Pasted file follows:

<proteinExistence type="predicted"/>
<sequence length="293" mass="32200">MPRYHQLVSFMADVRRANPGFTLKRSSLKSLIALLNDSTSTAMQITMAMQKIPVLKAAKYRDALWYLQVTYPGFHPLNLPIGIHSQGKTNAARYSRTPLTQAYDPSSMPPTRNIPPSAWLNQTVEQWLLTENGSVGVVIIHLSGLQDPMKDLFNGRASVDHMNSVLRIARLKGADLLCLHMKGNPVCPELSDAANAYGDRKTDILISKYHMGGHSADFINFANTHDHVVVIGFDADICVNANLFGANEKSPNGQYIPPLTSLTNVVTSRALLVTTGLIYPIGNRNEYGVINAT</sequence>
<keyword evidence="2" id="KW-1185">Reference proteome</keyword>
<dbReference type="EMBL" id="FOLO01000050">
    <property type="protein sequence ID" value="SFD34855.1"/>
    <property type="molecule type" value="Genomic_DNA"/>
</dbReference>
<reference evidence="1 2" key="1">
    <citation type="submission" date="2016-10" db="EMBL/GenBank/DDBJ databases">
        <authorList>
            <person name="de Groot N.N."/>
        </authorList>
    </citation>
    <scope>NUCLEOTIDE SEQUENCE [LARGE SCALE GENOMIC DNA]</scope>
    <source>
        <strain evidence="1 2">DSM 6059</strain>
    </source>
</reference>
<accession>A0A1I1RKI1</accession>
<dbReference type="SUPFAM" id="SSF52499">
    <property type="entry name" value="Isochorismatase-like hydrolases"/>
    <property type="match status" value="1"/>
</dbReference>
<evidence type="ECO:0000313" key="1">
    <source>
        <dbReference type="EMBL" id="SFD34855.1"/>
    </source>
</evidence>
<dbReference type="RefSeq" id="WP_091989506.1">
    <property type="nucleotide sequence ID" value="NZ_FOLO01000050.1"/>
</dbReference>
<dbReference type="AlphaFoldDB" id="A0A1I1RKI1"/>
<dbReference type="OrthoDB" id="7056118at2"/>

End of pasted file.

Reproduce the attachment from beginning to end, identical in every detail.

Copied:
<proteinExistence type="predicted"/>
<sequence length="293" mass="32200">MPRYHQLVSFMADVRRANPGFTLKRSSLKSLIALLNDSTSTAMQITMAMQKIPVLKAAKYRDALWYLQVTYPGFHPLNLPIGIHSQGKTNAARYSRTPLTQAYDPSSMPPTRNIPPSAWLNQTVEQWLLTENGSVGVVIIHLSGLQDPMKDLFNGRASVDHMNSVLRIARLKGADLLCLHMKGNPVCPELSDAANAYGDRKTDILISKYHMGGHSADFINFANTHDHVVVIGFDADICVNANLFGANEKSPNGQYIPPLTSLTNVVTSRALLVTTGLIYPIGNRNEYGVINAT</sequence>
<keyword evidence="2" id="KW-1185">Reference proteome</keyword>
<dbReference type="EMBL" id="FOLO01000050">
    <property type="protein sequence ID" value="SFD34855.1"/>
    <property type="molecule type" value="Genomic_DNA"/>
</dbReference>
<reference evidence="1 2" key="1">
    <citation type="submission" date="2016-10" db="EMBL/GenBank/DDBJ databases">
        <authorList>
            <person name="de Groot N.N."/>
        </authorList>
    </citation>
    <scope>NUCLEOTIDE SEQUENCE [LARGE SCALE GENOMIC DNA]</scope>
    <source>
        <strain evidence="1 2">DSM 6059</strain>
    </source>
</reference>
<accession>A0A1I1RKI1</accession>
<dbReference type="SUPFAM" id="SSF52499">
    <property type="entry name" value="Isochorismatase-like hydrolases"/>
    <property type="match status" value="1"/>
</dbReference>
<evidence type="ECO:0000313" key="1">
    <source>
        <dbReference type="EMBL" id="SFD34855.1"/>
    </source>
</evidence>
<dbReference type="RefSeq" id="WP_091989506.1">
    <property type="nucleotide sequence ID" value="NZ_FOLO01000050.1"/>
</dbReference>
<dbReference type="AlphaFoldDB" id="A0A1I1RKI1"/>
<dbReference type="OrthoDB" id="7056118at2"/>